I also wish the second half of the book was as numerical and specific as the first half, spelling out more future changes like it had described past changes. Of course this is much harder.

Great book, I really enjoyed it. ( )
  idiopathic | Dec 13, 2020 |
Upon reading this, I must balance two reactions very carefully.

I agree with the basic premise that ON THE WHOLE, dire poverty across the world has reduced and a lot of this has to do with the free exchange of goods MINUS the looters who exploit the system OR external negatives such as unrestrained pollution. We DO have a lot of reasons to remain optimistic. Technology, awareness, the willingness of governments to combat looting, and general innovation HAS forestalled some of the very worst predictions of history. The fact that we're still around and still driving cars and have cleaner air and waterways is proof of this.

I LIKE reading books that lay out all the points where we have not fulfilled all our most dire predictions. That we haven't achieved our worst dystopias.

However, despite this book devoting the last third of its pages to notes and bibliography, it does appear to suffer from a lot of rather telling biases and cherrypicking.

Yes, when the forces of good are doing good, we accomplish a lot. But when the forces of evil are bent on maintaining the harmful status quo and governments are consistently rolling back the kinds of protections that kept us safe from monopolies, polluters, economic slavery, and disaster economics, there's no way we can say that we can sit back and relax.

Indeed, the author does not say we shouldn't worry. But he DOES give us a lot of good, real data mixed in with some perhaps wildly misinterpreted data, all of which paints a very positive picture.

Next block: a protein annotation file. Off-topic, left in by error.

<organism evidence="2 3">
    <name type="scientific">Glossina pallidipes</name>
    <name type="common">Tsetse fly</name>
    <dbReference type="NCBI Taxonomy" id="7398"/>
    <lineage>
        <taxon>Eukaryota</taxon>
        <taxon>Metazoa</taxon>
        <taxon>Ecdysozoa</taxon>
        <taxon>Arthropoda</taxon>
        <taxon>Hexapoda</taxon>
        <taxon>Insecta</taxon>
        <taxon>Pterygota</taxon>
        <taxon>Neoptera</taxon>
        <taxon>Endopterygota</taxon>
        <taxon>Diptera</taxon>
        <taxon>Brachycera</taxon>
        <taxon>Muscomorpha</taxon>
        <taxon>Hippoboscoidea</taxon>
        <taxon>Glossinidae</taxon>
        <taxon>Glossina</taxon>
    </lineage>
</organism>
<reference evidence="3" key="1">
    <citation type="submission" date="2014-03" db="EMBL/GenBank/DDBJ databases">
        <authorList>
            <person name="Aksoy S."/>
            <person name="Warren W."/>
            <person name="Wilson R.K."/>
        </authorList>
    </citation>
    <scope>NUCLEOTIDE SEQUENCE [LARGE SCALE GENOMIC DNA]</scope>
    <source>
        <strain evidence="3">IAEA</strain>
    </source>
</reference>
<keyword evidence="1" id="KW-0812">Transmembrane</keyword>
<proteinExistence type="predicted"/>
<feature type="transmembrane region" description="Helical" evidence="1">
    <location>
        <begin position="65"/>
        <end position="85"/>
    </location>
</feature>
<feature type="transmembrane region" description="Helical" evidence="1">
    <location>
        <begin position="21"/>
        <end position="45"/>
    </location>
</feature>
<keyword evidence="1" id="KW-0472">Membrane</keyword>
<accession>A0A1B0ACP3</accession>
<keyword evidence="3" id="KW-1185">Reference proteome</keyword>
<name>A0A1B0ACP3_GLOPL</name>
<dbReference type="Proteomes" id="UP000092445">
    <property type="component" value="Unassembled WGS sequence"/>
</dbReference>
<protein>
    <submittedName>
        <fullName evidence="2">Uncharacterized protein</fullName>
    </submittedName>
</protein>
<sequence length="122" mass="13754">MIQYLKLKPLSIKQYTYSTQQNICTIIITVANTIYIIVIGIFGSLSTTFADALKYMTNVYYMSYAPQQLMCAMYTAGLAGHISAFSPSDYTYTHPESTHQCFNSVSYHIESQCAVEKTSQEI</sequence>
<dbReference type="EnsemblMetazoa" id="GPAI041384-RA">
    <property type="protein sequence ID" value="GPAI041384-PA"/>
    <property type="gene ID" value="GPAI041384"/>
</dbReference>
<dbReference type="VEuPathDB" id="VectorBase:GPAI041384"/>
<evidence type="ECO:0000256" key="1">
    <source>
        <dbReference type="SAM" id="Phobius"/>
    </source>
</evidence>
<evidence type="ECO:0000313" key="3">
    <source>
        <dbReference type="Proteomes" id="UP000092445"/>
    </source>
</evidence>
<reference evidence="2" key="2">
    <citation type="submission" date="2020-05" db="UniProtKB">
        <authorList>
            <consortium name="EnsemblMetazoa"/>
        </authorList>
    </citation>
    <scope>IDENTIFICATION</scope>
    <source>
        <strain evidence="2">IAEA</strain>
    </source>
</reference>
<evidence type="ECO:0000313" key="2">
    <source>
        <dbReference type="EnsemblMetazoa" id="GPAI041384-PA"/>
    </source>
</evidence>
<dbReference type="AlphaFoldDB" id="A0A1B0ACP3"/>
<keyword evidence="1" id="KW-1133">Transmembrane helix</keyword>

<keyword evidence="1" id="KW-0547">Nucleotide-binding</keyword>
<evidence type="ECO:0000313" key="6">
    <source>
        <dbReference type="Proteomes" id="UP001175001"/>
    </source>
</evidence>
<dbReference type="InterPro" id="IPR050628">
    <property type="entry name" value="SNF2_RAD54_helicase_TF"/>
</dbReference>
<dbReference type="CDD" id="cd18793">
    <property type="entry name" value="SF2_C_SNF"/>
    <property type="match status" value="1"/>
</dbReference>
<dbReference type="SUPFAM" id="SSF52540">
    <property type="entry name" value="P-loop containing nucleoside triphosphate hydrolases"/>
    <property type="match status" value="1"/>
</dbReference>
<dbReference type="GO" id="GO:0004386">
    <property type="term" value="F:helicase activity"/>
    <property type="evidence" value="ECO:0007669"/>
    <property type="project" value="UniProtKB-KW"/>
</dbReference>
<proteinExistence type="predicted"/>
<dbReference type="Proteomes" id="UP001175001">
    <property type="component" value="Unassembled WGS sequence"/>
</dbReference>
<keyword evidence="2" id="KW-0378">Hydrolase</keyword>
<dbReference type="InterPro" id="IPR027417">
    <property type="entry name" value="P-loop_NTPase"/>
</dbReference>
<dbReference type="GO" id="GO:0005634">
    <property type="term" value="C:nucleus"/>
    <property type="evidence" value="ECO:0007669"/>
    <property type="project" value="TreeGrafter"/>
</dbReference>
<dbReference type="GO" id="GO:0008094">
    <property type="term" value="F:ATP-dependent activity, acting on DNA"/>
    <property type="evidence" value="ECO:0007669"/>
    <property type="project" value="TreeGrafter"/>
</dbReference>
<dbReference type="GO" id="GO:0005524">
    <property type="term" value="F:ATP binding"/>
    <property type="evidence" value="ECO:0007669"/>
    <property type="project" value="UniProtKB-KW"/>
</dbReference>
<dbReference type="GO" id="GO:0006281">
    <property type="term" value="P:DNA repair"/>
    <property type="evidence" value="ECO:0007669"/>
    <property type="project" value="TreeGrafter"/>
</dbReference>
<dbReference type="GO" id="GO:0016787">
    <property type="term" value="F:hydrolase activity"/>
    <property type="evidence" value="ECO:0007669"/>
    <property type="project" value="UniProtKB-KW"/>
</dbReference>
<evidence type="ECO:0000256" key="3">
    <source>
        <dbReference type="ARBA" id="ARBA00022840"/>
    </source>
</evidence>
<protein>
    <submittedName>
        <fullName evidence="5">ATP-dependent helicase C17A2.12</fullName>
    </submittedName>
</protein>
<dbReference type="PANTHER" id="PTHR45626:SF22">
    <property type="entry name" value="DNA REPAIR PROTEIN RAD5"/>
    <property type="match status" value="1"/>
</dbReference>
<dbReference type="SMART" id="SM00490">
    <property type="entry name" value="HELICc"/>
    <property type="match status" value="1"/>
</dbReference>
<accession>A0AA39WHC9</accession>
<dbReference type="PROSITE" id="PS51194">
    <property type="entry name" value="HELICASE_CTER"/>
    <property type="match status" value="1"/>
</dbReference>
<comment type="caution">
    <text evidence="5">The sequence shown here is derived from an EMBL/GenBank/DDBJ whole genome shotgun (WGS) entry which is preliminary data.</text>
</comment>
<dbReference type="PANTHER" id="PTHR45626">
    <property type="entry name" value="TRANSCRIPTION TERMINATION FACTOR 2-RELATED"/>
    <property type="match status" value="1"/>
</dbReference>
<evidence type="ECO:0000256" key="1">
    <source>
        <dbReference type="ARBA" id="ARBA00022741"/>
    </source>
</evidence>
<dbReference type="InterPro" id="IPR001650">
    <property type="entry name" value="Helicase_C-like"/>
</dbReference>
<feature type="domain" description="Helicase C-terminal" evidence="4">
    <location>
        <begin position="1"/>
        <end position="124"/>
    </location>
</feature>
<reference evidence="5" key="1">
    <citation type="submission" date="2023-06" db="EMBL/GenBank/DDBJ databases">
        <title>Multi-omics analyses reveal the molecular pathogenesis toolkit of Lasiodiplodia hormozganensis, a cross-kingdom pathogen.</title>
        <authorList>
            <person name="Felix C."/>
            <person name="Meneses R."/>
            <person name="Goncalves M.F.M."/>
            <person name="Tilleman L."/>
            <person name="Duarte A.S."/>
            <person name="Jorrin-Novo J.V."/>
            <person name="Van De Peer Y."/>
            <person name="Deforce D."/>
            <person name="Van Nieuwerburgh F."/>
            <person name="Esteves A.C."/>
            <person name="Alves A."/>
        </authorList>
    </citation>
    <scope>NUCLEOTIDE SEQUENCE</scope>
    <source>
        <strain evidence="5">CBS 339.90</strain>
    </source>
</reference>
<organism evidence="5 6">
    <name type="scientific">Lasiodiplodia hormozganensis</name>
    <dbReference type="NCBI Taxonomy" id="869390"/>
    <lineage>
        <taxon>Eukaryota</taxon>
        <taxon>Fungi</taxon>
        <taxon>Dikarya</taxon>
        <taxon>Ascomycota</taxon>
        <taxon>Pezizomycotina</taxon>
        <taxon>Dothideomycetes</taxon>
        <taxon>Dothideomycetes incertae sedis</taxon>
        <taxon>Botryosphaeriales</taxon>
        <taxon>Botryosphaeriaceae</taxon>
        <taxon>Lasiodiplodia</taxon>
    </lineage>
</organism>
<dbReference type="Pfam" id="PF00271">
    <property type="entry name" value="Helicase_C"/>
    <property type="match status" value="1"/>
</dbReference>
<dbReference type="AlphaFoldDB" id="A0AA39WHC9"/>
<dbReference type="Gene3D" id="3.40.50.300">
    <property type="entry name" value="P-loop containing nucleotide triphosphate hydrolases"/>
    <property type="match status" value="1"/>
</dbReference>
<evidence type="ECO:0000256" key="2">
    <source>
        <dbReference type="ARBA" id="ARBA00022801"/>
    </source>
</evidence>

For one, we are on a trend to use fewer resources as a whole. We're not perfect, but we are innovating and consistently finding alternatives. The same is true for energy consumption. We are finding ways to do the same thing as before but more efficiently. Free market DOES help this trend nicely, assuming that other forces aren't interfering with it... like coalitions and monopolies that use strong-arm techniques to keep innovation down. But that's the purpose of regulation and politics, the same area that seems to be always under siege.

Even with my fairly large quibbles, I AM quite pleased to be reading books that illustrate the positive aspects of our world. It isn't all complete s**t.
( )
  bradleyhorner | Jun 1, 2020 |
An interesting thesis, well supported with lots of facts figures. Not just about the dematerialisation of our economies but why and how it has happened. Unfortunately, the script reads a little bit like a TED talk, which makes it easy but a little tiring to read. ( )
  jvgravy | Dec 30, 2019 |
I do not purport to present this as in any sense a proper "book-review", I have no intention--at least at this point--of doing any such thing,

Behind this work is a set of assumptions which, taken together, produces what is an amazingly stupid thesis--so stupid that it truly boggles the mind and leaves my capacities for expression seriously wanting. This work is a monument to what is possible in erudite stupidity.

I suspect that one day it shall far surpass for ridicule of its nonsense anything seen since the works of "The One-Minute , anager" crowd. Goddamn this idiot author and all his progeny. Goddamn them from here to the end of decent, livable, civilization and the misery which shall overtake and destroy it through a surfeit of precisely this kind of erudite stupitidy --and, that, at a rapid pace which this fool has not and never can imagine.

Worthless junk.
  proximity1 | Oct 4, 2019 |